pre-validate csv to SQL load

  • Bruin

    SSC Eights!

    Points: 897

    before loading csv to SQL is there a way to validate against table schema to catch potential data issues and row number

    create a good file(records pass) and bad file(for review).

    THanks.

  • below86

    SSChampion

    Points: 11243

    You could set up something in a data flow in SSIS to redirect the 'bad' rows.  Myself I like to load the CSV data to a 'work' table where all fields are defined as VARCHAR(500) or more if needed.  Then I'll use SQL to validate/redirect as needed.

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    we travel not to escape life but for life not to escape us

  • Bruin

    SSC Eights!

    Points: 897

    I did go the route of a staging table and defining them as varchar(255). Now how can I take that schema and data

    and validate against "Live" table field defs?

    If I do an Insert Into ?? from my staging table and cast\convert the different fields. If something fails how can I detect which row and field and not use a cursor as some of the loads could be big.

    Can Powershell come into play?

    Thanks.

     

  • Phil Parkin

    SSC Guru

    Points: 243596

    The validation your are referring to has to be done manually, ie, create some queries which identify the issues you are concerned about and run them on the staged data.

    If you perform the load using SSIS, you can set up the components to redirect problematic rows to a different table.

    If the answer to your question can be found with a brief Google search, please perform the search yourself, rather than expecting one of the SSC members to do it for you.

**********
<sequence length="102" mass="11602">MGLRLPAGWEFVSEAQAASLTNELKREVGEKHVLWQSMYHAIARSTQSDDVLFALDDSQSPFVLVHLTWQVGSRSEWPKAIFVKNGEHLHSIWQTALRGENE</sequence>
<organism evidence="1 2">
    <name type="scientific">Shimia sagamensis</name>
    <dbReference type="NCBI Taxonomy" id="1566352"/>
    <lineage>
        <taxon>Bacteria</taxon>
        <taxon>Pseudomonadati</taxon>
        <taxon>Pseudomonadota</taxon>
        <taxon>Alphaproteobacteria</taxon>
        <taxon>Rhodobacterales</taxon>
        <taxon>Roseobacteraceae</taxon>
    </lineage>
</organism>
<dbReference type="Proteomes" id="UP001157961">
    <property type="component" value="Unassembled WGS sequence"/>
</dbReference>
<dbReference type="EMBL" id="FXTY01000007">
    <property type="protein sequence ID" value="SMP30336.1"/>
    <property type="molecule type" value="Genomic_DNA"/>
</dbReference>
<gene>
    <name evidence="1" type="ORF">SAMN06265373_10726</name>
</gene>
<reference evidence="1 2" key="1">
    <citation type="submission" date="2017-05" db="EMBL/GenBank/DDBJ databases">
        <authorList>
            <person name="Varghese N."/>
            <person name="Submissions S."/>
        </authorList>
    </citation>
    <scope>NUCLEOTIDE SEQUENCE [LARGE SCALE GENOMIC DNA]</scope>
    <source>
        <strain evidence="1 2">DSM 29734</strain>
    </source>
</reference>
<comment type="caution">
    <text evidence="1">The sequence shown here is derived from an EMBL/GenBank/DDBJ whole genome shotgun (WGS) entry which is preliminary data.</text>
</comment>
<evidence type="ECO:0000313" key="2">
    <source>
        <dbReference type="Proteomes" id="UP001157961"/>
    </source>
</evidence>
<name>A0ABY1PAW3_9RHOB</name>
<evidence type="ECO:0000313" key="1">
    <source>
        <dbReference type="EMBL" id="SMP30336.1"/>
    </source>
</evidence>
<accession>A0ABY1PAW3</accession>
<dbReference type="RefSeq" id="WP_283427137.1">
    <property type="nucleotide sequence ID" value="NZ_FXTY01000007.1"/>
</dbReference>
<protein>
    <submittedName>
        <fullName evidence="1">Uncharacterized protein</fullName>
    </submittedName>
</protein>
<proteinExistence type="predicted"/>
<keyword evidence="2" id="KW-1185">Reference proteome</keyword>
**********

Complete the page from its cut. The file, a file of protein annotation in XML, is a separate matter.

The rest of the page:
• below86

    SSChampion

    Points: 11243

    If you are using SQL, then when you do an insert into the SQL will fail when it finds a field that doesn't match the data type or the constraints you have on your target table.

    If you use SSIS you can redirect the 'bad' rows when they don't match certain look ups.  You may even be able to redirect the rows when it goes to put the data in the target table.

    You could even set up a script task to validate the data.

    Never done anything with powershell, so can't help you there.

     

    -------------------------------------------------------------
    we travel not to escape life but for life not to escape us

  • Phil Parkin

    SSC Guru

    Points: 243596

    below86 wrote:

    You may even be able to redirect the rows when it goes to put the data in the target table.

    You mean if the INSERT fails? Yes, you can redirect these sorts of failures too.

    If the answer to your question can be found with a brief Google search, please perform the search yourself, rather than expecting one of the SSC members to do it for you.

  • Jeff Moden

    SSC Guru

    Points: 994555

    Bruin wrote:

    before loading csv to SQL is there a way to validate against table schema to catch potential data issues and row number

    create a good file(records pass) and bad file(for review).

    THanks.

    I wouldn't do a separate pre-validation because it's a waste of time.  No matter what, you have to scan the CSV file.  That scan might as well also double as a load.  If the load has no errors, then you're all done.  If the load has errors, then you've still only done a single scan.

    There are various thoughts on how to do this.  Personally, I create a table with just exactly the correct datatypes, set error tolerance to 2 billion rows, set a BULK INSERT command (in T-SQL) to sequester the bad rows and errors, and do the load into a table.

    --Jeff Moden


    RBAR is pronounced "ree-bar" and is a "Modenism" for Row-By-Agonizing-Row.
    First step towards the paradigm shift of writing Set Based code:
    ________Stop thinking about what you want to do to a row... think, instead, of what you want to do to a column.
    "If you think its expensive to hire a professional to do the job, wait until you hire an amateur."--Red Adair
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